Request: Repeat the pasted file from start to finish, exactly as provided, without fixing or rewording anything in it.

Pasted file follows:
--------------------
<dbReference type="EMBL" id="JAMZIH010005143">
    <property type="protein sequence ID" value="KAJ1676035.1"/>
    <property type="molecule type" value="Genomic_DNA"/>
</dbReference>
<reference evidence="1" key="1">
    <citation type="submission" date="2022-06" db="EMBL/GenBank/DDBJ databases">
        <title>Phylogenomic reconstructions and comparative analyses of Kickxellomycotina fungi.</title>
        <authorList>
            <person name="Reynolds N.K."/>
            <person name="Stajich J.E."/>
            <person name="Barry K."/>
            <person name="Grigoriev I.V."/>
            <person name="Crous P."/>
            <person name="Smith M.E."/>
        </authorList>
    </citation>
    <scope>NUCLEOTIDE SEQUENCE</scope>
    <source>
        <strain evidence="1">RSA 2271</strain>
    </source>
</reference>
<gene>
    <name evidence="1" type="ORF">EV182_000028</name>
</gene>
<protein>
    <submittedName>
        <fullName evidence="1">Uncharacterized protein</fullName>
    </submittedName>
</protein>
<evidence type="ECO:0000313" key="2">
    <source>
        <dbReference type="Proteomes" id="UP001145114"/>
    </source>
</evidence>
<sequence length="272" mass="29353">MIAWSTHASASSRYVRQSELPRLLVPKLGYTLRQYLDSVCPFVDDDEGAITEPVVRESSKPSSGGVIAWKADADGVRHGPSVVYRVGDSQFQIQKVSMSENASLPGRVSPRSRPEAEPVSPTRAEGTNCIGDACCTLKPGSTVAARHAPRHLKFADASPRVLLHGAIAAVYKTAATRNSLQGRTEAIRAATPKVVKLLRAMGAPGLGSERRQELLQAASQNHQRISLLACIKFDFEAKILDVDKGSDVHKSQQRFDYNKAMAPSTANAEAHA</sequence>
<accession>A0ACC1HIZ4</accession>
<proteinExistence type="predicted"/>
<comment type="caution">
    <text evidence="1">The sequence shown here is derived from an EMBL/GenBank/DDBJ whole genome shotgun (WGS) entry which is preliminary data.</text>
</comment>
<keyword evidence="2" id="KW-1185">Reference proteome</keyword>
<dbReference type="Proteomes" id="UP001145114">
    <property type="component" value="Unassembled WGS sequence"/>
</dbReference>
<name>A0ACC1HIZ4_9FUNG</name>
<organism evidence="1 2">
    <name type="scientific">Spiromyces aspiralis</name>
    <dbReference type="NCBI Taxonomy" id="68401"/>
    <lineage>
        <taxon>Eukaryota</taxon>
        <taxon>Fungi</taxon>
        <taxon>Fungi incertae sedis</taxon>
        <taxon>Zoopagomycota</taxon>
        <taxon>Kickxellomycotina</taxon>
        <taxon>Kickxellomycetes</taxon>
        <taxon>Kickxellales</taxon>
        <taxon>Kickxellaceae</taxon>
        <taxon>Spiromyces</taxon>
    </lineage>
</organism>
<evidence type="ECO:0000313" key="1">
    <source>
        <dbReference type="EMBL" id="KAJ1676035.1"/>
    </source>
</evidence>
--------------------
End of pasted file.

<dbReference type="EMBL" id="JAMZIH010005143">
    <property type="protein sequence ID" value="KAJ1676035.1"/>
    <property type="molecule type" value="Genomic_DNA"/>
</dbReference>
<reference evidence="1" key="1">
    <citation type="submission" date="2022-06" db="EMBL/GenBank/DDBJ databases">
        <title>Phylogenomic reconstructions and comparative analyses of Kickxellomycotina fungi.</title>
        <authorList>
            <person name="Reynolds N.K."/>
            <person name="Stajich J.E."/>
            <person name="Barry K."/>
            <person name="Grigoriev I.V."/>
            <person name="Crous P."/>
            <person name="Smith M.E."/>
        </authorList>
    </citation>
    <scope>NUCLEOTIDE SEQUENCE</scope>
    <source>
        <strain evidence="1">RSA 2271</strain>
    </source>
</reference>
<gene>
    <name evidence="1" type="ORF">EV182_000028</name>
</gene>
<protein>
    <submittedName>
        <fullName evidence="1">Uncharacterized protein</fullName>
    </submittedName>
</protein>
<evidence type="ECO:0000313" key="2">
    <source>
        <dbReference type="Proteomes" id="UP001145114"/>
    </source>
</evidence>
<sequence length="272" mass="29353">MIAWSTHASASSRYVRQSELPRLLVPKLGYTLRQYLDSVCPFVDDDEGAITEPVVRESSKPSSGGVIAWKADADGVRHGPSVVYRVGDSQFQIQKVSMSENASLPGRVSPRSRPEAEPVSPTRAEGTNCIGDACCTLKPGSTVAARHAPRHLKFADASPRVLLHGAIAAVYKTAATRNSLQGRTEAIRAATPKVVKLLRAMGAPGLGSERRQELLQAASQNHQRISLLACIKFDFEAKILDVDKGSDVHKSQQRFDYNKAMAPSTANAEAHA</sequence>
<accession>A0ACC1HIZ4</accession>
<proteinExistence type="predicted"/>
<comment type="caution">
    <text evidence="1">The sequence shown here is derived from an EMBL/GenBank/DDBJ whole genome shotgun (WGS) entry which is preliminary data.</text>
</comment>
<keyword evidence="2" id="KW-1185">Reference proteome</keyword>
<dbReference type="Proteomes" id="UP001145114">
    <property type="component" value="Unassembled WGS sequence"/>
</dbReference>
<name>A0ACC1HIZ4_9FUNG</name>
<organism evidence="1 2">
    <name type="scientific">Spiromyces aspiralis</name>
    <dbReference type="NCBI Taxonomy" id="68401"/>
    <lineage>
        <taxon>Eukaryota</taxon>
        <taxon>Fungi</taxon>
        <taxon>Fungi incertae sedis</taxon>
        <taxon>Zoopagomycota</taxon>
        <taxon>Kickxellomycotina</taxon>
        <taxon>Kickxellomycetes</taxon>
        <taxon>Kickxellales</taxon>
        <taxon>Kickxellaceae</taxon>
        <taxon>Spiromyces</taxon>
    </lineage>
</organism>
<evidence type="ECO:0000313" key="1">
    <source>
        <dbReference type="EMBL" id="KAJ1676035.1"/>
    </source>
</evidence>